CIA sent two memoranda to the White House stressing strong doubts about 
those claims. But the following January 2003, the President included 
the claims about Africa in his State of the Union Address and 
conspicuously cited the British Government as the source of that 
  Information about nuclear weapons was not the only intelligence 
distorted by the administration. On the question of whether Iraq was 
pursuing a chemical weapons program, the Defense Intelligence Agency 
concluded in September 2002 that:

     . . . there is no reliable information on whether Iraq is 
     producing and stockpiling chemical weapons, or whether Iraq 
     has--or will--establish its chemical warfare agent production 

  That same month, however, Secretary Rumsfeld told the Committee on

[[Page S12637]]

Armed Services that Saddam has chemical weapons stockpiles.
  He said, ``We do know that the Iraqi regime has chemical and 
biological weapons of mass destruction,'' that Saddam ``has amassed 
large clandestine stocks of chemical weapons.'' He said that ``he has 
stockpiles of chemical and biological weapons'' and that Iraq has 
``active chemical, biological and nuclear programs.'' He was wrong on 
all counts.
  Yet the October 2002 National Intelligence Estimate actually 
quantified the size of the stockpiles, stating that ``although we have 
little specific information on Iraq's CW stockpile, Saddam probably has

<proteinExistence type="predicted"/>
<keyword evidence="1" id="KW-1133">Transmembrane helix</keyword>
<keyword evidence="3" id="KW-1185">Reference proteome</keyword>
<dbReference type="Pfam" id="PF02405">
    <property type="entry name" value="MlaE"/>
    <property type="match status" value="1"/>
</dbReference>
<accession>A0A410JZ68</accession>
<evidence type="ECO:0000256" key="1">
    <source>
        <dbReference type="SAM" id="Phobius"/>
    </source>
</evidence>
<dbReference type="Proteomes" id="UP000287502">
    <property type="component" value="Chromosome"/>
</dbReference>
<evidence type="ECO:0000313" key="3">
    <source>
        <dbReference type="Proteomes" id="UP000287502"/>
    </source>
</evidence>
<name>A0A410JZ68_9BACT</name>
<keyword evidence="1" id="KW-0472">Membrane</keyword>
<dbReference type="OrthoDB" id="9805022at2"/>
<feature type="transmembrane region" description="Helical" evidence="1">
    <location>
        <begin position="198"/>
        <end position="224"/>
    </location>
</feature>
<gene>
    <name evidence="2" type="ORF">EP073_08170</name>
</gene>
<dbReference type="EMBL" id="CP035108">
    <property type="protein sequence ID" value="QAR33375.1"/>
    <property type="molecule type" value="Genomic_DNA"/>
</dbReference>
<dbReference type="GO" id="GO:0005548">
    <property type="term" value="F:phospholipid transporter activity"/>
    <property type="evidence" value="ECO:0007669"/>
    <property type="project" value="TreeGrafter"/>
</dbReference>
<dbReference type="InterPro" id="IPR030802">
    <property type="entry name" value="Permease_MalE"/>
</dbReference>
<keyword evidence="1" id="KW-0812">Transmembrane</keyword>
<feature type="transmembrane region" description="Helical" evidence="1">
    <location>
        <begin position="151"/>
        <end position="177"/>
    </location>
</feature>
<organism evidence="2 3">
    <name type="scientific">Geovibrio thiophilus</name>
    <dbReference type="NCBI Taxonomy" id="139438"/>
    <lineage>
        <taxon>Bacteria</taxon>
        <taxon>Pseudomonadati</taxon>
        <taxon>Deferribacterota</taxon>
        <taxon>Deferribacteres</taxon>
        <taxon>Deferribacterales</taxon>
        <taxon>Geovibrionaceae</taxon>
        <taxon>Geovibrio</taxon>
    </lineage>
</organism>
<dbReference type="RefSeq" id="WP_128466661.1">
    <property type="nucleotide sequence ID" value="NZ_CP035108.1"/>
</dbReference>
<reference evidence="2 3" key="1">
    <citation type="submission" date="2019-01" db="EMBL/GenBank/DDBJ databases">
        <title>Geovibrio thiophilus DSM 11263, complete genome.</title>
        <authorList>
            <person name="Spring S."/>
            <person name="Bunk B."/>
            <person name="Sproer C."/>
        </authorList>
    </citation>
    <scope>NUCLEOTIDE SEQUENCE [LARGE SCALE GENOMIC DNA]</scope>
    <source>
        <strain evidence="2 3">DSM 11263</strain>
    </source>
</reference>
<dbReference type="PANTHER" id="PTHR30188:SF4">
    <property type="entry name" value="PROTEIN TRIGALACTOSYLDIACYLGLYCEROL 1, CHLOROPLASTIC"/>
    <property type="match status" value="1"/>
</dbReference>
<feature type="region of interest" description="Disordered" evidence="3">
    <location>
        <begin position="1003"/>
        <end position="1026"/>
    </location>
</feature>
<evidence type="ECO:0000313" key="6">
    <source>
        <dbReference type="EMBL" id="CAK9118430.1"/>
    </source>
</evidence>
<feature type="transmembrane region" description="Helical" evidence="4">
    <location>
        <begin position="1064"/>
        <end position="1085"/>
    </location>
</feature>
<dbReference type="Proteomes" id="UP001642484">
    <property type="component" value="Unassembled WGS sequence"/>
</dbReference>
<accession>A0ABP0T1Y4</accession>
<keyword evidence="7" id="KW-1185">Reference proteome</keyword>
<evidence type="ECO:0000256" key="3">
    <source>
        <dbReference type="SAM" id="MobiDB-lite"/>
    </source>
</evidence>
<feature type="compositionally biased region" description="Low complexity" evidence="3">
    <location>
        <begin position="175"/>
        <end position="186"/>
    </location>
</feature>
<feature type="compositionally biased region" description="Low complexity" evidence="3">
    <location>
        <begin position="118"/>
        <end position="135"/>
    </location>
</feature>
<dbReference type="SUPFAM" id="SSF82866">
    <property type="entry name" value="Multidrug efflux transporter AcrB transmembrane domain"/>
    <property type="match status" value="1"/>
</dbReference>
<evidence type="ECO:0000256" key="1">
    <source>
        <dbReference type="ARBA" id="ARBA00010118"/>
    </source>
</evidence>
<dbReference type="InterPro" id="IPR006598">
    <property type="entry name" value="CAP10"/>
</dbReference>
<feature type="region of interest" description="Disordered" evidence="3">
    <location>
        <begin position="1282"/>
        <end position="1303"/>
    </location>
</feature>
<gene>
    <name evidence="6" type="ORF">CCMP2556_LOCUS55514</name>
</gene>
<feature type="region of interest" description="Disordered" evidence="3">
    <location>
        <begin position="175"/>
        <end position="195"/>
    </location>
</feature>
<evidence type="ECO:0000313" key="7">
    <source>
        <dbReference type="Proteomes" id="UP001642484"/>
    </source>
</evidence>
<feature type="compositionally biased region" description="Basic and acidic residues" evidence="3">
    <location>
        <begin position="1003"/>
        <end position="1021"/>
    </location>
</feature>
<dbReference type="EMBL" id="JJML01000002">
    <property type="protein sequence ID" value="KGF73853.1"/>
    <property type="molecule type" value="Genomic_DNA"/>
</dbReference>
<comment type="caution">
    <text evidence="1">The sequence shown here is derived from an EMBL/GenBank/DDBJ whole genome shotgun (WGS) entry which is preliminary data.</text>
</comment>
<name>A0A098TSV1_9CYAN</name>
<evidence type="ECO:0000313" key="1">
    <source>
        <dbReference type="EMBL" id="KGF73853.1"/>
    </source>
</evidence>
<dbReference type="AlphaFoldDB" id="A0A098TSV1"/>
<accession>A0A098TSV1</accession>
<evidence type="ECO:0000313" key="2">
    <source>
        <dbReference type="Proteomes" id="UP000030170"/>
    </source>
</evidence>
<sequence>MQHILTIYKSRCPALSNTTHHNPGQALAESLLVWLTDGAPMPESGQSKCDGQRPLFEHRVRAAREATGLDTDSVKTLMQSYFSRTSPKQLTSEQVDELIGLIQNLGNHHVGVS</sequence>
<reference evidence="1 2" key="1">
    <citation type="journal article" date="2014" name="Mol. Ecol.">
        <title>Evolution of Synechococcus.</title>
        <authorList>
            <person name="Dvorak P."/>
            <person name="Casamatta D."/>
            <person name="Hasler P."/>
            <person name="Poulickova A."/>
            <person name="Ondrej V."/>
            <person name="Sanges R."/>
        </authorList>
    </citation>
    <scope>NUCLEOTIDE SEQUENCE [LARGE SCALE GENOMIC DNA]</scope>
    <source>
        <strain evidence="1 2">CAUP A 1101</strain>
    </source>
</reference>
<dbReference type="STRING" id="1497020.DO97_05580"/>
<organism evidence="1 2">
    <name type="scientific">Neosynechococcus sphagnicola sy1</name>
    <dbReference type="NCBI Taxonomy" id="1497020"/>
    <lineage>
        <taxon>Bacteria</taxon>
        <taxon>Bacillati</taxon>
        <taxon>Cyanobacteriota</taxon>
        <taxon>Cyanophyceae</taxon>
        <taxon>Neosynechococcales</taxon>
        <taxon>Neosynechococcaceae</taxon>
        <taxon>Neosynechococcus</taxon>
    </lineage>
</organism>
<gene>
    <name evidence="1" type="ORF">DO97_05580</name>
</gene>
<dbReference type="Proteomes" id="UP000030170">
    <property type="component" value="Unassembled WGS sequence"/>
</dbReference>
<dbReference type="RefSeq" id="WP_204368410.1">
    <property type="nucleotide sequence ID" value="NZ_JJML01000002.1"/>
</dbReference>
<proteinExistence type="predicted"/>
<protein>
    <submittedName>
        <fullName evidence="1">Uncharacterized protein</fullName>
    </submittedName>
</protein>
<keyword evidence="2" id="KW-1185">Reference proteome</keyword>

stocked at least 100 metric tons and possibly as much as 500 metric 
tons of CW agents--much of it added in the last year.'' In his address 
to the United Nations on February 5, 2003, Secretary of State Colin 
Powell went further, calling the 100 to 500 metric ton stockpile a 
``conservative estimate.''
  Secretary Rumsfeld made an even more explicit assertion in his 
interview on ``This Week with George Stephanopoulos'' on March 30, 
2003. When asked about Iraqi weapons of mass destruction, he said:

       We know where they are. They're in the area around Tikrit 
     and Baghdad and east, west, south and north somewhat.

  The administration's case for war based on the linkage between Saddam 
Hussein and al-Qaida was just as misguided.
  Significantly, here as well, the Intelligence Estimate did not find a 
cooperative relationship between Saddam and al-Qaida. On the contrary, 
it stated only that such a relationship might develop in the future if 
Saddam was ``sufficiently desperate''--in other words, if America went 
to war. But the estimate placed ``low confidence'' that, even in 
desperation, Saddam would give weapons of mass destruction to al-Qaida.
  But President Bush was not deterred. He was relentless in playing to 
America's fears after the devastating tragedy of 9/11. He drew a clear 
link--and drew it repeatedly--between al-Qaida and Saddam.
  On September 25, 2002, at the White House, President Bush flatly 

       You can't distinguish between Al Qaeda and Saddam when you 
     talk about the war on terror.

  In his State of the Union Address in January 2003, President Bush 
said, ``Evidence from intelligence sources, secret communications, and